Biden’s Misleading Boast on Medicare Premium Drop

President Joe Biden boasted of a decrease in premiums for Medicare Part B as the “first” reduction “in more than a decade.” That’s true. But he neglected to mention the drop follows a large increase the prior year, partly due to anticipated Alzheimer’s drug expenses, which didn’t actually materialize.

The seesawing premiums have seniors paying $5.20 less per month for 2023 than they’re paying this year, but $16.40 more compared with 2021.

In a Sept. 27 Rose Garden speech, in which Biden touted provisions in the Inflation Reduction Act that will lower prescription drug costs for some Medicare beneficiaries (we’ve explained those before), the president added that there was more good news for seniors with Medicare Part B, which covers physician and outpatient services.

Biden, Sept. 27: The Department of Health and Human Services announced that the premium for Part B will, in fact, decrease this year. That’s a fee you pay — that’s a fee you pay for Medicare to cover your visits to your doctor. For years, that fee has gone up. Now, for the first time in more than a decade, it’s going to go down.

This is a prime example of what we’d call a “true, but” claim. It’s technically true: Part B premiums will go down for 2023, and it’s the first time that has happened since 2012. But — there’s more to the story. And the context around this claim make it less of a noteworthy event.

As STAT pointed out in its morning newsletter on Sept. 28, the 2023 monthly premium is 11% more than the 2021 premium.

Here’s what has happened: Last year, the Centers for Medicare & Medicaid Services announced that the monthly Part B premium would be going up from $148.50 in 2021 to $170.10 in 2022. That $21.60, or 14.5%, increase was “the largest increase in dollar terms since the start of the program, even though premiums have risen faster in percentage terms on three other occasions in the last 20 years – 2016 (16.1%), 2010 (14.6%), and 2005 (17.4%),” the nonpartisan Kaiser Family Foundation said in a report this year.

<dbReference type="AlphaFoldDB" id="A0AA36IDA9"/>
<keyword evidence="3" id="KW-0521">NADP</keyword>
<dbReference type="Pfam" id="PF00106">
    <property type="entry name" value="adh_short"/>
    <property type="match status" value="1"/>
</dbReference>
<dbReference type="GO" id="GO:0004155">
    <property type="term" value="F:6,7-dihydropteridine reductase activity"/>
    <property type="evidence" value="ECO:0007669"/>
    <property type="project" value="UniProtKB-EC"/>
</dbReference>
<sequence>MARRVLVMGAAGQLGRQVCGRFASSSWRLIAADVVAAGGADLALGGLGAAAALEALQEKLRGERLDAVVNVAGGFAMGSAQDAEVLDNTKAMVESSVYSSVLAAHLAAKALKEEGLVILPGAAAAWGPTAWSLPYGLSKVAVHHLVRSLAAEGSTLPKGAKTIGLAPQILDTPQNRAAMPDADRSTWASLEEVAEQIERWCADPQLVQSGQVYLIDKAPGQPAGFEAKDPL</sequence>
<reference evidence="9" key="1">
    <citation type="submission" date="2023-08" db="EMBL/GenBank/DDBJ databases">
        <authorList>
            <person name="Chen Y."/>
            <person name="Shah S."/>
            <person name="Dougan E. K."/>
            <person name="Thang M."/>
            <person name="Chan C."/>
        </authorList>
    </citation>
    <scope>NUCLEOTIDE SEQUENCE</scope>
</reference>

In announcing the premium hike, CMS explained that it was due, in part, to COVID-19 expenses and a pandemic-related limit to premium increases the prior year. It also noted uncertainty around potential Medicare spending on Alzheimer’s drugs, specifically Aduhelm, which is given intravenously in a clinic or hospital. These types of physician-administered drugs are covered under Part B, not Part D, which covers pharmacy prescriptions. CMS said an analysis was still ongoing at the time to decide whether Medicare would cover Aduhelm. The drug had been approved by the Food and Drug Administration on June 7, 2021, through an accelerated approval process that was criticized by health experts, including three scientists who resigned from an FDA advisory committee over the agency’s decision.

“By law, the Medicare Part B monthly premium must equal 25 percent of the estimated total Part B costs for enrollees age 65 and over,” CMS said, so it had to include “additional contingency reserves” to potentially cover Aduhelm.

At the time, the drug was supposed to cost $56,000 a year.

Several months later, Biogen, the drug’s manufacturer, dropped the price by about half. Then, in January of this year, CMS proposed that Medicare cover Aduhelm only for seniors in clinical trials, citing the FDA’s accelerated approval process and questions about whether the drug’s benefits outweigh the risks. In April, that decision was made final.

So when it came time to set the 2023 Part B premiums, a lot had changed in terms of expected costs for the Alzheimer’s drug.

CMS explained this in its press release announcing the monthly premium of $164.90 for next year. “Lower-than-projected spending on both Aduhelm and other Part B items and services resulted in much larger reserves in the Part B account of the Supplementary Medical Insurance (SMI) Trust Fund, which can be used to limit future Part B premium increases,” CMS said. “The decrease in the 2023 Part B premium aligns with the CMS recommendation in a May 2022 report that excess SMI reserves be passed along to people with Medicare Part B coverage.”

We’re certain the drop in Part B premiums “for the first time in more than a decade” is welcome news to seniors. But it follows a sizable hike the year before.


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